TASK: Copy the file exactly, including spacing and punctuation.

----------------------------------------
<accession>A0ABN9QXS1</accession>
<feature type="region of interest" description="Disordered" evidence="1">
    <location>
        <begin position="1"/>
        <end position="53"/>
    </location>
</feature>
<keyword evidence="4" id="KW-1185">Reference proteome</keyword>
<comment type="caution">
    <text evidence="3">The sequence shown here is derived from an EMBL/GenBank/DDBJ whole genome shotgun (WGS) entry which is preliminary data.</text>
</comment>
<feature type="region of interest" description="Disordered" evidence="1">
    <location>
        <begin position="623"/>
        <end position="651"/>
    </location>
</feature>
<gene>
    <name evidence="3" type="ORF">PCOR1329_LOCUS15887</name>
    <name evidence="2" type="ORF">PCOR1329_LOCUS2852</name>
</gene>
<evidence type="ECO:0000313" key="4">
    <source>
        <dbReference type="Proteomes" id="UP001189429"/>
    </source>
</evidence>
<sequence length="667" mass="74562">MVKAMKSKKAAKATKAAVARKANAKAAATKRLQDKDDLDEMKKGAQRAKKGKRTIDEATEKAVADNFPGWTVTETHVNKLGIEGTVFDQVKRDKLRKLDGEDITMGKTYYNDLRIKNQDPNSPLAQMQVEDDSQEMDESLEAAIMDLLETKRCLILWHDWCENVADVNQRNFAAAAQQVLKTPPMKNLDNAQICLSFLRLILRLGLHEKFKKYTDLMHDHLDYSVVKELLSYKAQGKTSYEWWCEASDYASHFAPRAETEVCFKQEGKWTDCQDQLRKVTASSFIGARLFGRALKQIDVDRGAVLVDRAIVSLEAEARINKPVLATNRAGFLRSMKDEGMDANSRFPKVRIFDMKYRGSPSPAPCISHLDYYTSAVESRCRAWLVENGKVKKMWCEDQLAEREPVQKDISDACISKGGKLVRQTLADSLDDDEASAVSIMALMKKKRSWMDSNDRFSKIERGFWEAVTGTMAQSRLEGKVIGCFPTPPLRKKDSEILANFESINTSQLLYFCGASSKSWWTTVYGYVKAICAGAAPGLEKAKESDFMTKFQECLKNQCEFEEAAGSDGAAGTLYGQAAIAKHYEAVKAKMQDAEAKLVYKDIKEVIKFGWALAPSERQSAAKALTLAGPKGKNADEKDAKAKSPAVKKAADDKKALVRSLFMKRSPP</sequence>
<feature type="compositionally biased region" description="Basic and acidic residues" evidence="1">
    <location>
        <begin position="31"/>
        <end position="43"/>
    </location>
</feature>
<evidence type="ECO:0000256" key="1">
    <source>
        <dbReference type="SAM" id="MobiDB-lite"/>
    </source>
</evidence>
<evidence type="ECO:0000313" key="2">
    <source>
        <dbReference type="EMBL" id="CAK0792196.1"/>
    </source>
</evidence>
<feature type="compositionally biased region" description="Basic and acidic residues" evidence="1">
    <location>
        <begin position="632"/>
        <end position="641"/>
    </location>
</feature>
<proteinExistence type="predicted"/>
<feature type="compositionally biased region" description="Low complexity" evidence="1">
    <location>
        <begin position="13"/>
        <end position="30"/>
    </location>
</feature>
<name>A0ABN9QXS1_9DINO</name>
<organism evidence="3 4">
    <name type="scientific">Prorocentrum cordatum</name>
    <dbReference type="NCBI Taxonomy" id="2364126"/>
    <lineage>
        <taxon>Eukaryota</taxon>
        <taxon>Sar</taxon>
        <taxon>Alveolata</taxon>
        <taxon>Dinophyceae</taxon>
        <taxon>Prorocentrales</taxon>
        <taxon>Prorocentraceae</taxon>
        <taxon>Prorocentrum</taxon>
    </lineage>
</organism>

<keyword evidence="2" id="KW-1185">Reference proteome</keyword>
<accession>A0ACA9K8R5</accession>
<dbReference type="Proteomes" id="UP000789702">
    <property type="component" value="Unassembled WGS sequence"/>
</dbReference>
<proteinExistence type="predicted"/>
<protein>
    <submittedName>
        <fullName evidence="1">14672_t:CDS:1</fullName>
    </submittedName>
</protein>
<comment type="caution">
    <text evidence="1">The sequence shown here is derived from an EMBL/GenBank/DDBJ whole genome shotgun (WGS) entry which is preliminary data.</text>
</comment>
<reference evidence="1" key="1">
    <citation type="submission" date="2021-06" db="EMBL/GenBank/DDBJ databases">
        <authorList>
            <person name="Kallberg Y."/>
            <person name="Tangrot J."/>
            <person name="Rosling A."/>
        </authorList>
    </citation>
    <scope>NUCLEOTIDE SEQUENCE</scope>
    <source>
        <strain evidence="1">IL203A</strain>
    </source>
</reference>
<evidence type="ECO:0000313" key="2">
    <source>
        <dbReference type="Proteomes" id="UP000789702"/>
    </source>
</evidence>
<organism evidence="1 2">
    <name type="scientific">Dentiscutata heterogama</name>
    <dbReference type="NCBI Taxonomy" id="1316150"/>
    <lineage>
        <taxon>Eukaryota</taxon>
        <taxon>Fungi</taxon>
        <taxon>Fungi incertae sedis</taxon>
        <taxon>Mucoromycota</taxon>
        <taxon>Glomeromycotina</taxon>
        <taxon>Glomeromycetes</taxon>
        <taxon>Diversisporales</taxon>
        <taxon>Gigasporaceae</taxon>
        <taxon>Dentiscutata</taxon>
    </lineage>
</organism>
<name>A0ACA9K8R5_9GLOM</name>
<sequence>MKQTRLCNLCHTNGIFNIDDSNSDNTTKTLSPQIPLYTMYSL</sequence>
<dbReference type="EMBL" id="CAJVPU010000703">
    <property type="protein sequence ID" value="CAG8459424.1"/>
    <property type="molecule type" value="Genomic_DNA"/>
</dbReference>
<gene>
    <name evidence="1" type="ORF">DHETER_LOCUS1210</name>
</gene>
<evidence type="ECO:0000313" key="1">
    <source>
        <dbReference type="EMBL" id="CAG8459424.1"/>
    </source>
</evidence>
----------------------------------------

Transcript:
<accession>A0ABN9QXS1</accession>
<feature type="region of interest" description="Disordered" evidence="1">
    <location>
        <begin position="1"/>
        <end position="53"/>
    </location>
</feature>
<keyword evidence="4" id="KW-1185">Reference proteome</keyword>
<comment type="caution">
    <text evidence="3">The sequence shown here is derived from an EMBL/GenBank/DDBJ whole genome shotgun (WGS) entry which is preliminary data.</text>
</comment>
<feature type="region of interest" description="Disordered" evidence="1">
    <location>
        <begin position="623"/>
        <end position="651"/>
    </location>
</feature>
<gene>
    <name evidence="3" type="ORF">PCOR1329_LOCUS15887</name>
    <name evidence="2" type="ORF">PCOR1329_LOCUS2852</name>
</gene>
<evidence type="ECO:0000313" key="4">
    <source>
        <dbReference type="Proteomes" id="UP001189429"/>
    </source>
</evidence>
<sequence length="667" mass="74562">MVKAMKSKKAAKATKAAVARKANAKAAATKRLQDKDDLDEMKKGAQRAKKGKRTIDEATEKAVADNFPGWTVTETHVNKLGIEGTVFDQVKRDKLRKLDGEDITMGKTYYNDLRIKNQDPNSPLAQMQVEDDSQEMDESLEAAIMDLLETKRCLILWHDWCENVADVNQRNFAAAAQQVLKTPPMKNLDNAQICLSFLRLILRLGLHEKFKKYTDLMHDHLDYSVVKELLSYKAQGKTSYEWWCEASDYASHFAPRAETEVCFKQEGKWTDCQDQLRKVTASSFIGARLFGRALKQIDVDRGAVLVDRAIVSLEAEARINKPVLATNRAGFLRSMKDEGMDANSRFPKVRIFDMKYRGSPSPAPCISHLDYYTSAVESRCRAWLVENGKVKKMWCEDQLAEREPVQKDISDACISKGGKLVRQTLADSLDDDEASAVSIMALMKKKRSWMDSNDRFSKIERGFWEAVTGTMAQSRLEGKVIGCFPTPPLRKKDSEILANFESINTSQLLYFCGASSKSWWTTVYGYVKAICAGAAPGLEKAKESDFMTKFQECLKNQCEFEEAAGSDGAAGTLYGQAAIAKHYEAVKAKMQDAEAKLVYKDIKEVIKFGWALAPSERQSAAKALTLAGPKGKNADEKDAKAKSPAVKKAADDKKALVRSLFMKRSPP</sequence>
<feature type="compositionally biased region" description="Basic and acidic residues" evidence="1">
    <location>
        <begin position="31"/>
        <end position="43"/>
    </location>
</feature>
<evidence type="ECO:0000256" key="1">
    <source>
        <dbReference type="SAM" id="MobiDB-lite"/>
    </source>
</evidence>
<evidence type="ECO:0000313" key="2">
    <source>
        <dbReference type="EMBL" id="CAK0792196.1"/>
    </source>
</evidence>
<feature type="compositionally biased region" description="Basic and acidic residues" evidence="1">
    <location>
        <begin position="632"/>
        <end position="641"/>
    </location>
</feature>
<proteinExistence type="predicted"/>
<feature type="compositionally biased region" description="Low complexity" evidence="1">
    <location>
        <begin position="13"/>
        <end position="30"/>
    </location>
</feature>
<name>A0ABN9QXS1_9DINO</name>
<organism evidence="3 4">
    <name type="scientific">Prorocentrum cordatum</name>
    <dbReference type="NCBI Taxonomy" id="2364126"/>
    <lineage>
        <taxon>Eukaryota</taxon>
        <taxon>Sar</taxon>
        <taxon>Alveolata</taxon>
        <taxon>Dinophyceae</taxon>
        <taxon>Prorocentrales</taxon>
        <taxon>Prorocentraceae</taxon>
        <taxon>Prorocentrum</taxon>
    </lineage>
</organism>

<keyword evidence="2" id="KW-1185">Reference proteome</keyword>
<accession>A0ACA9K8R5</accession>
<dbReference type="Proteomes" id="UP000789702">
    <property type="component" value="Unassembled WGS sequence"/>
</dbReference>
<proteinExistence type="predicted"/>
<protein>
    <submittedName>
        <fullName evidence="1">14672_t:CDS:1</fullName>
    </submittedName>
</protein>
<comment type="caution">
    <text evidence="1">The sequence shown here is derived from an EMBL/GenBank/DDBJ whole genome shotgun (WGS) entry which is preliminary data.</text>
</comment>
<reference evidence="1" key="1">
    <citation type="submission" date="2021-06" db="EMBL/GenBank/DDBJ databases">
        <authorList>
            <person name="Kallberg Y."/>
            <person name="Tangrot J."/>
            <person name="Rosling A."/>
        </authorList>
    </citation>
    <scope>NUCLEOTIDE SEQUENCE</scope>
    <source>
        <strain evidence="1">IL203A</strain>
    </source>
</reference>
<evidence type="ECO:0000313" key="2">
    <source>
        <dbReference type="Proteomes" id="UP000789702"/>
    </source>
</evidence>
<organism evidence="1 2">
    <name type="scientific">Dentiscutata heterogama</name>
    <dbReference type="NCBI Taxonomy" id="1316150"/>
    <lineage>
        <taxon>Eukaryota</taxon>
        <taxon>Fungi</taxon>
        <taxon>Fungi incertae sedis</taxon>
        <taxon>Mucoromycota</taxon>
        <taxon>Glomeromycotina</taxon>
        <taxon>Glomeromycetes</taxon>
        <taxon>Diversisporales</taxon>
        <taxon>Gigasporaceae</taxon>
        <taxon>Dentiscutata</taxon>
    </lineage>
</organism>
<name>A0ACA9K8R5_9GLOM</name>
<sequence>MKQTRLCNLCHTNGIFNIDDSNSDNTTKTLSPQIPLYTMYSL</sequence>
<dbReference type="EMBL" id="CAJVPU010000703">
    <property type="protein sequence ID" value="CAG8459424.1"/>
    <property type="molecule type" value="Genomic_DNA"/>
</dbReference>
<gene>
    <name evidence="1" type="ORF">DHETER_LOCUS1210</name>
</gene>
<evidence type="ECO:0000313" key="1">
    <source>
        <dbReference type="EMBL" id="CAG8459424.1"/>
    </source>
</evidence>